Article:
One of the biggest challenges has been the lack of domain knowledge in the realm of opening and running a restaurant. We solved it by doing research, as noted above. We leaned on experts, did field research, and read a lot of books.
What do you think will be the most critical factor to long-term success for Burger Bench?
Consistent quality in the overall user experience.
How do you think customer service will impact your long term success? What specific plans do you have in place to ensure that this is an advantage and not a detriment?
See the section about my tech background. We have to make sure our bad day doesn’t become a customer’s bad day.
What about online reviews? Have you put in place a strategy for these as they can be make or break for restaurants these days it seems?
You have to take reviews with a grain of salt. You aren’t going to please everyone all of the time. Try not to get defensive. A defensive owner responding to a one star review just looks sad sometimes.
Be proactive with your customers and anticipate problems and solve them before they get posted online. Many negative reviews are simply by customers who didn’t get a satisfactory resolution. Asking a customer how you can make it up to them goes a long way to nipping that in the bud.
Are you able to share what your marketing plan will be and what areas you think will be most successful? What will be your focus?
My focus will be on social media, getting the word out during the many events on Grand Ave, and supporting the Escondido community as much as we can. For each marketing initiative, I’ll try to find ways of measuring its success so we’ll know what to do more of and what to remove from the list of strategies.
In what ways have you closed knowledge/skill gaps to start your business? Friends? Hired consultants? Self-taught? Any advice for other SMB owners/entrepreneurs facing similar challenges/gaps?
See above in the advice section.
Any advice to other entrepreneurs who are on the fence of taking the risk of starting their own business/changing career paths but may have fear (financial or otherwise) of doing so?
Know your limitations. If you are not a detail-oriented person, are not very organized, or cannot multitask, then I would not recommend opening a restaurant.
However, to be optimistic, the skills often learned in the tech industry, such as project management, collaboration, and delegation are very transferable to starting your own business. Many people I have known in the tech industry, including myself, have said, “If I was in charge, I’d do it right.”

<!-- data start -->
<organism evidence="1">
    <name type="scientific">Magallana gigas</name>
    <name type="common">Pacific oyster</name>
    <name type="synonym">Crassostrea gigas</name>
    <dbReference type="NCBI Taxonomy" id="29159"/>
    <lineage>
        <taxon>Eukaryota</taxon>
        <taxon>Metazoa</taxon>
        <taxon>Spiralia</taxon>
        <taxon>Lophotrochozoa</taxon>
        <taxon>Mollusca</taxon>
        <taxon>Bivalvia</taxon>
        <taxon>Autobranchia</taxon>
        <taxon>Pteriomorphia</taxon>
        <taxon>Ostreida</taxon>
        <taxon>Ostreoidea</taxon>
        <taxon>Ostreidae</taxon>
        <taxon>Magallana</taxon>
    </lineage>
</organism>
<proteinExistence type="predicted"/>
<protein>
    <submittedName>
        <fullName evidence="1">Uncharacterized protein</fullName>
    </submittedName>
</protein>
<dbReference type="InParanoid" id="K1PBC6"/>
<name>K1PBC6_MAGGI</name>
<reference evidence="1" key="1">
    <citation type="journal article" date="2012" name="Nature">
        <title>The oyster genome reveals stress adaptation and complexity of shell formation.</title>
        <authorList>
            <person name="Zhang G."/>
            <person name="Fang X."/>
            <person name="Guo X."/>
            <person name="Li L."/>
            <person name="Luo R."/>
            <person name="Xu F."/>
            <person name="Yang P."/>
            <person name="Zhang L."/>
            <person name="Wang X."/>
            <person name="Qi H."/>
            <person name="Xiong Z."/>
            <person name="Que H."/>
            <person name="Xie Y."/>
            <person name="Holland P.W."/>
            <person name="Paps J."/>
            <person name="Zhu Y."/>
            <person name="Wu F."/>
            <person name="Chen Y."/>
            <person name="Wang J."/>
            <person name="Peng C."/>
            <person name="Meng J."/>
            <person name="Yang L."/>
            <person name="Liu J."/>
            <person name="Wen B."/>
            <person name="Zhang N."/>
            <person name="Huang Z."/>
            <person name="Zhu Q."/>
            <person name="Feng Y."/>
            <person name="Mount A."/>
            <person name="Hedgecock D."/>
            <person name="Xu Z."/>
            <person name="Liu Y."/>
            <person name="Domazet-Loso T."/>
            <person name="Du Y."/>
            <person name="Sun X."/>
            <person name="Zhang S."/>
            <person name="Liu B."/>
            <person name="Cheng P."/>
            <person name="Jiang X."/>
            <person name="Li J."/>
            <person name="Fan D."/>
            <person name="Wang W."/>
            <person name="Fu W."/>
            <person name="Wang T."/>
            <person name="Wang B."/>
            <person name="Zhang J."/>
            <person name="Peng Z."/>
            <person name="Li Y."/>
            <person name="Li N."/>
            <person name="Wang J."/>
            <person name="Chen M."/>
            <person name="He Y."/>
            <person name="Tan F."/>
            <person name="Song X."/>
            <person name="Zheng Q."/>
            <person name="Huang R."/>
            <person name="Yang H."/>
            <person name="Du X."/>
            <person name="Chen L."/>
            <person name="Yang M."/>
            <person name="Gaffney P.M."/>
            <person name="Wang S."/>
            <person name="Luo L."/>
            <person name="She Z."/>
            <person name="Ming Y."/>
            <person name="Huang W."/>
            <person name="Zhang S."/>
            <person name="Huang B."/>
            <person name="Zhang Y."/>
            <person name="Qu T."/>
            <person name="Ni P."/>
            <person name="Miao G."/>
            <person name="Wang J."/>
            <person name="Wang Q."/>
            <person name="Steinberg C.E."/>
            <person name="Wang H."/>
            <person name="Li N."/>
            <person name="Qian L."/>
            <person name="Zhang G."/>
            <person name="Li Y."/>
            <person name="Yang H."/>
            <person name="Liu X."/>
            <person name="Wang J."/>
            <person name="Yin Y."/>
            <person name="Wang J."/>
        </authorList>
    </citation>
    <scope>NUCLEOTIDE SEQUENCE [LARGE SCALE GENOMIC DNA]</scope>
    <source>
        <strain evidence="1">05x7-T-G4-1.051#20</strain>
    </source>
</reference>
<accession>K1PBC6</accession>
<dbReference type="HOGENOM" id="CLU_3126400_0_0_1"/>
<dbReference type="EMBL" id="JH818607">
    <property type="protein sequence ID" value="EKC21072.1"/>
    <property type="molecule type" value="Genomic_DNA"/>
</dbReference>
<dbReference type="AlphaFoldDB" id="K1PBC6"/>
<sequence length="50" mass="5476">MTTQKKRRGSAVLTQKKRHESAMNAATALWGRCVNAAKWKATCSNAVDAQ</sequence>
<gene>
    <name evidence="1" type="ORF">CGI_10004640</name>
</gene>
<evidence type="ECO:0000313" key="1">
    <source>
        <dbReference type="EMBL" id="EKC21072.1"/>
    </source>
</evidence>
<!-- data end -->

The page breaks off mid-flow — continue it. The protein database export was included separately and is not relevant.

Starting your own business is the opportunity to do just that.
What are your short and long term goals for Burger Bench growth?
Short term, we want to assess our customer base and determine whether we should be also open for breakfast or weekends or every day.
For the long term, we hope to open other Burger Bench locations, or if it suits the location, perhaps a restaurant of a different variety. We will rely on what we learn from our experience and make those decisions once we feel we know the answer.
What is your open date?
We are aiming for a late spring 2015 opening date.
Where can you be found on the internet? (website, social, etc.)
Website – http://www.burgerbench.com/
Facebook – https://www.facebook.com/burgerbench
Instagram – http://instagram.com/burgerbench
Twitter – https://twitter.com/burgerbench
Editor’s Note: We appreciate Derek taking the time to do this interview with us despite a super busy schedule as he prepares to have a successful opening of his restaurant. Derek provides at least three great tips on how to open a restaurant. First, he is keenly aware that he’ll need something to differentiate himself (fresh and local) from the many other restaurants (without a doubt this is critical for any business). He also implicitly understands that location for a restaurant will be essential to his long term success. His downtown location should prove to be perfect for this requirement. Lastly, Derek through his previous professional experience recognizes the importance of having a vision and smaller goals and then adjusting course as needed. This forethought, accountability, and propensity to act rather than freeze when faced with decisions can make or break a successful launch and subsequent viability of a business. Thanks Derek!